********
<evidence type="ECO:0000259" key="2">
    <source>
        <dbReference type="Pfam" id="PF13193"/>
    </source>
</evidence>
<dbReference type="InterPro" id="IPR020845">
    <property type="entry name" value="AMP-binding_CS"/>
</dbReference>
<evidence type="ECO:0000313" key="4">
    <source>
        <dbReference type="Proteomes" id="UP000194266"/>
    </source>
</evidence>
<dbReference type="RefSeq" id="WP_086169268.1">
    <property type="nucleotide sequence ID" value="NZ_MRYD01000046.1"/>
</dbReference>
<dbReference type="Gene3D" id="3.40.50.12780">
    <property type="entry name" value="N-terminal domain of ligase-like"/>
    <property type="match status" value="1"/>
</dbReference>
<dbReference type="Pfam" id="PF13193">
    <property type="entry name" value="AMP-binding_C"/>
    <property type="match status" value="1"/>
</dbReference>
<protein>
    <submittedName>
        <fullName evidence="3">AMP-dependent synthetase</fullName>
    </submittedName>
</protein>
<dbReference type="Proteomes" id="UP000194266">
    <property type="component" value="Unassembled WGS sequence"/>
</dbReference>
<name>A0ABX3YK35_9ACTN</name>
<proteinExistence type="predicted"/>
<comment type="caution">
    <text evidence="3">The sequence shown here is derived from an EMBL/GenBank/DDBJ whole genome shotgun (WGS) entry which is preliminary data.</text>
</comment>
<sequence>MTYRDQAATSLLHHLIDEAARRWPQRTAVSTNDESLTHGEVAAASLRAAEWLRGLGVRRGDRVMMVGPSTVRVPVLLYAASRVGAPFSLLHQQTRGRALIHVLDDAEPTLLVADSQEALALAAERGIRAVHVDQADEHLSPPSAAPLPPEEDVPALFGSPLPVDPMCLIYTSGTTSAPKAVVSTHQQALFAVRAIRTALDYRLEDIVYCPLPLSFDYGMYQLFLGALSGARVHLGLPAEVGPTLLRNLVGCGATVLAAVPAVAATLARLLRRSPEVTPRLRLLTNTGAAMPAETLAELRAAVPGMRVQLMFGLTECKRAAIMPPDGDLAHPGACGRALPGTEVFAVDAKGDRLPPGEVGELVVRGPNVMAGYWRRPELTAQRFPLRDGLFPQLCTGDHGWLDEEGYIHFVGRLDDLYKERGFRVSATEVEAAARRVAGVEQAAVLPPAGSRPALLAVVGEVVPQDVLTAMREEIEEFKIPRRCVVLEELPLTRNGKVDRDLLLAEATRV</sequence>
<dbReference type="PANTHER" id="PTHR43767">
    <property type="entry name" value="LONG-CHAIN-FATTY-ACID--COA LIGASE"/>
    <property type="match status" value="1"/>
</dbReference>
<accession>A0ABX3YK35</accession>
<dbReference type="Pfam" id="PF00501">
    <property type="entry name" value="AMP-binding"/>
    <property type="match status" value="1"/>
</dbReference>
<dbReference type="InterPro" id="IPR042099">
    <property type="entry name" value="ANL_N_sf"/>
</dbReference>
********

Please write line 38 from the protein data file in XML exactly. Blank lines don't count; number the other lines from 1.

<sequence>MTYRDQAATSLLHHLIDEAARRWPQRTAVSTNDESLTHGEVAAASLRAAEWLRGLGVRRGDRVMMVGPSTVRVPVLLYAASRVGAPFSLLHQQTRGRALIHVLDDAEPTLLVADSQEALALAAERGIRAVHVDQADEHLSPPSAAPLPPEEDVPALFGSPLPVDPMCLIYTSGTTSAPKAVVSTHQQALFAVRAIRTALDYRLEDIVYCPLPLSFDYGMYQLFLGALSGARVHLGLPAEVGPTLLRNLVGCGATVLAAVPAVAATLARLLRRSPEVTPRLRLLTNTGAAMPAETLAELRAAVPGMRVQLMFGLTECKRAAIMPPDGDLAHPGACGRALPGTEVFAVDAKGDRLPPGEVGELVVRGPNVMAGYWRRPELTAQRFPLRDGLFPQLCTGDHGWLDEEGYIHFVGRLDDLYKERGFRVSATEVEAAARRVAGVEQAAVLPPAGSRPALLAVVGEVVPQDVLTAMREEIEEFKIPRRCVVLEELPLTRNGKVDRDLLLAEATRV</sequence>